Pulp and Paper Canada

Products Test & Measurement
New PulpEye module measures vessel elements


March 9, 2016
By Cindy Macdonald


Topics
PulpEye Vessel can measure the quantity and size of vessel elements in hardwood pulps.

PulpEye has introduced a new module for its pulp measurement system to identify the quantity and size of vessel elements in hardwood pulps. The PulpEye Vessel module is based on a technology to measure fibre wall thickness.

The module uses circularized polarized light so that the images of fibres and vessel cells can be clearly distinguished from the background and hence easier to spot.

Vessel cells in hardwood pulp are often relatively intact in the pulp process and can have a negative impact on pulp quality. According to PulpEye, they can reduce print quality by acting like flakes or not take ink the same way as the surrounding fibres. Dust problems can also occur due to vessel elements coming loose during printing.

“Measuring the quantity and size of vessel elements in pulp is of interest for pulp manufacturers in order to classify pulp,” says Öjvind Sundvall, managing director of PulpEye. “We have received very positive response from producers of hardwood pulps when discussing this new way of measuring vessel cells in a fibre suspension, so the market for our technology is obviously there.”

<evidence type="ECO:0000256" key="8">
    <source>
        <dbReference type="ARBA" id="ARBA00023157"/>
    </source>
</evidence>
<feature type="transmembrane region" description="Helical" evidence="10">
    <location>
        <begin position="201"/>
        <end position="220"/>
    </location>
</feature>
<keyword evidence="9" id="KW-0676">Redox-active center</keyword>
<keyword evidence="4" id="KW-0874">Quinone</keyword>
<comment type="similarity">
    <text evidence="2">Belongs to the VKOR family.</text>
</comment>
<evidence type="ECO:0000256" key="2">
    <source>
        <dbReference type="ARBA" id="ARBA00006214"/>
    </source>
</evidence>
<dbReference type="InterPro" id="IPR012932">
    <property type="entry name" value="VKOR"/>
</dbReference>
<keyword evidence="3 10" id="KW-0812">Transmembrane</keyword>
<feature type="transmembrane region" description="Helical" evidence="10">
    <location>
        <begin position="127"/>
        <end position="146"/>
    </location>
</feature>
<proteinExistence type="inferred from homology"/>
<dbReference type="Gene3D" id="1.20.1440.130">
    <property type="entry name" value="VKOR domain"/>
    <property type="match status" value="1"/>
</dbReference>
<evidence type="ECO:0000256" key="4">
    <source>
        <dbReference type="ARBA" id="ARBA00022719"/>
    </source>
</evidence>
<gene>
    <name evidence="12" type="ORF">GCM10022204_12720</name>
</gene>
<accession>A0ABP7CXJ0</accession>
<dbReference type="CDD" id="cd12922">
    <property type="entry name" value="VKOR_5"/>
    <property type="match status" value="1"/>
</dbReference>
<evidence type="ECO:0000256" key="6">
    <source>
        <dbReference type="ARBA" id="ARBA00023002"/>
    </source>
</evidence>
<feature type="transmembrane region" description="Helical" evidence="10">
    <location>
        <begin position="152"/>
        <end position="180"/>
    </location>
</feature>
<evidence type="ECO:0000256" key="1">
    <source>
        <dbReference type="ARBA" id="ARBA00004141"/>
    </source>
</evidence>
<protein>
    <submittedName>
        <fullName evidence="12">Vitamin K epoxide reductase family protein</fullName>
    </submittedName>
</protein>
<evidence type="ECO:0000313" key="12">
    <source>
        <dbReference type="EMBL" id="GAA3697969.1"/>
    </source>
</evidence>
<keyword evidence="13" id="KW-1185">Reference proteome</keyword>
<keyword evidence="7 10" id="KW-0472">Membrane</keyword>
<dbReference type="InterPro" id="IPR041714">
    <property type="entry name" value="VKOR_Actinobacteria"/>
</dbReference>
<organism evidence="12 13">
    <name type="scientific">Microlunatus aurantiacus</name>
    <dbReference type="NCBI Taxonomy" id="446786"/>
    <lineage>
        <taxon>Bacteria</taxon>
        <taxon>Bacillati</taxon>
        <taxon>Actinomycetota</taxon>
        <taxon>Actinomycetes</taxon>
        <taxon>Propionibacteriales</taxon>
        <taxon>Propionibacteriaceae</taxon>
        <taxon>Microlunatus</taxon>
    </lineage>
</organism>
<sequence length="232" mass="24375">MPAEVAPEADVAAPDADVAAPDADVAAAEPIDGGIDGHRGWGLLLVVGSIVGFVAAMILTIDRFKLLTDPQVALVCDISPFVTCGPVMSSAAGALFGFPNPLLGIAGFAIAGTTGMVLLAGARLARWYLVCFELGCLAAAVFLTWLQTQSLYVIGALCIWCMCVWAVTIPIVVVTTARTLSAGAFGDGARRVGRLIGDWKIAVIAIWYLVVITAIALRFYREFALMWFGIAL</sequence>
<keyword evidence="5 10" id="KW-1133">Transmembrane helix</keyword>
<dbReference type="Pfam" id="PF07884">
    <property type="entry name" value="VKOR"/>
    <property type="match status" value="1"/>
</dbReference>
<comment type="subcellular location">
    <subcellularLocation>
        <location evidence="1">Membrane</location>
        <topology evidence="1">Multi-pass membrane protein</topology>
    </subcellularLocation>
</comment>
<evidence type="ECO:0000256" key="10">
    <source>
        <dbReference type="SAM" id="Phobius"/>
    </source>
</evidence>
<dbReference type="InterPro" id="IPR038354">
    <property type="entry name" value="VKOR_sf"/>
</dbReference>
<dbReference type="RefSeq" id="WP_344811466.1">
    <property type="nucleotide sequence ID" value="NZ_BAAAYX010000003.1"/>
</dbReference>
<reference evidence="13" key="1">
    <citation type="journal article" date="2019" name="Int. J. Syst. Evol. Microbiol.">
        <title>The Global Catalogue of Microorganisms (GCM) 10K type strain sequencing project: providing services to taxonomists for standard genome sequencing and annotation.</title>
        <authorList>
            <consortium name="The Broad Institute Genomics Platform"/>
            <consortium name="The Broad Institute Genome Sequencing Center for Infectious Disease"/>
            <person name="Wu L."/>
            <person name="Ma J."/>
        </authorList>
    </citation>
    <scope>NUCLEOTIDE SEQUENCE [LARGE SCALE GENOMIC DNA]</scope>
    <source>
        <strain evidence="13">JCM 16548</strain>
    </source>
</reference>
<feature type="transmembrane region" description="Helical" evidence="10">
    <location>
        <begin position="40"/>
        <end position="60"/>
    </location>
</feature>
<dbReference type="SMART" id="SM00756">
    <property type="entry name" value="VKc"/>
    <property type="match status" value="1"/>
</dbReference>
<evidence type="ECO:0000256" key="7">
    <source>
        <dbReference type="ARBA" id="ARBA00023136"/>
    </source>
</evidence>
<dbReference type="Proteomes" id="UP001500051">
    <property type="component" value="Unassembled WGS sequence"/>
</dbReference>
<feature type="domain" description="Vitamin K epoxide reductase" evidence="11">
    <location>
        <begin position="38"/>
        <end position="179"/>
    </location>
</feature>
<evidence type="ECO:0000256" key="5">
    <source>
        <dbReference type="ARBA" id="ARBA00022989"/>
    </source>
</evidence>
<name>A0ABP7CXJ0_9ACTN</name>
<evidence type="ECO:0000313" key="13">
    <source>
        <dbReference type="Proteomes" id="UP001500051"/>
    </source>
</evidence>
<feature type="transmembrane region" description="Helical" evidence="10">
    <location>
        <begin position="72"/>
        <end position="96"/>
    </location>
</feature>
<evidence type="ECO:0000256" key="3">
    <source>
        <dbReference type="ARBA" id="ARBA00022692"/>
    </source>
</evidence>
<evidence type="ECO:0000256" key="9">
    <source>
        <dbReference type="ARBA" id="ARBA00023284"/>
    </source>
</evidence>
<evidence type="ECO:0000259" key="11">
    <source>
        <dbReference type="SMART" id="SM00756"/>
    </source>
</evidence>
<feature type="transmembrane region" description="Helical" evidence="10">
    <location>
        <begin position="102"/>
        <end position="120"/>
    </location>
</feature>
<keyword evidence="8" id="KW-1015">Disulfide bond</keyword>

“Our technology is also of interest for papermakers using pulps with big vessel cells or deinked pulp containing vessel cells from hardwood. Online measurement can early in the process detect variations and by acting on the results presented by PulpEye Vessel, costly rejections can be avoided.”

PulpEye mixes and circulates the sample through the flow cell where the camera captures images of the pulp. By using circularized polarized light, the images of fibres and vessel cells can be clearly distinguished from the background. With normal light, vessel cells are almost transparent and much more difficult to detect and capture in an image.

Images are captured at a very high resolution. The size of vessel cells are typically over 100 microns across and for some species, such as eucalyptus, the vessel cells are even bigger. The resulting images are analyzed using a series of image processing steps.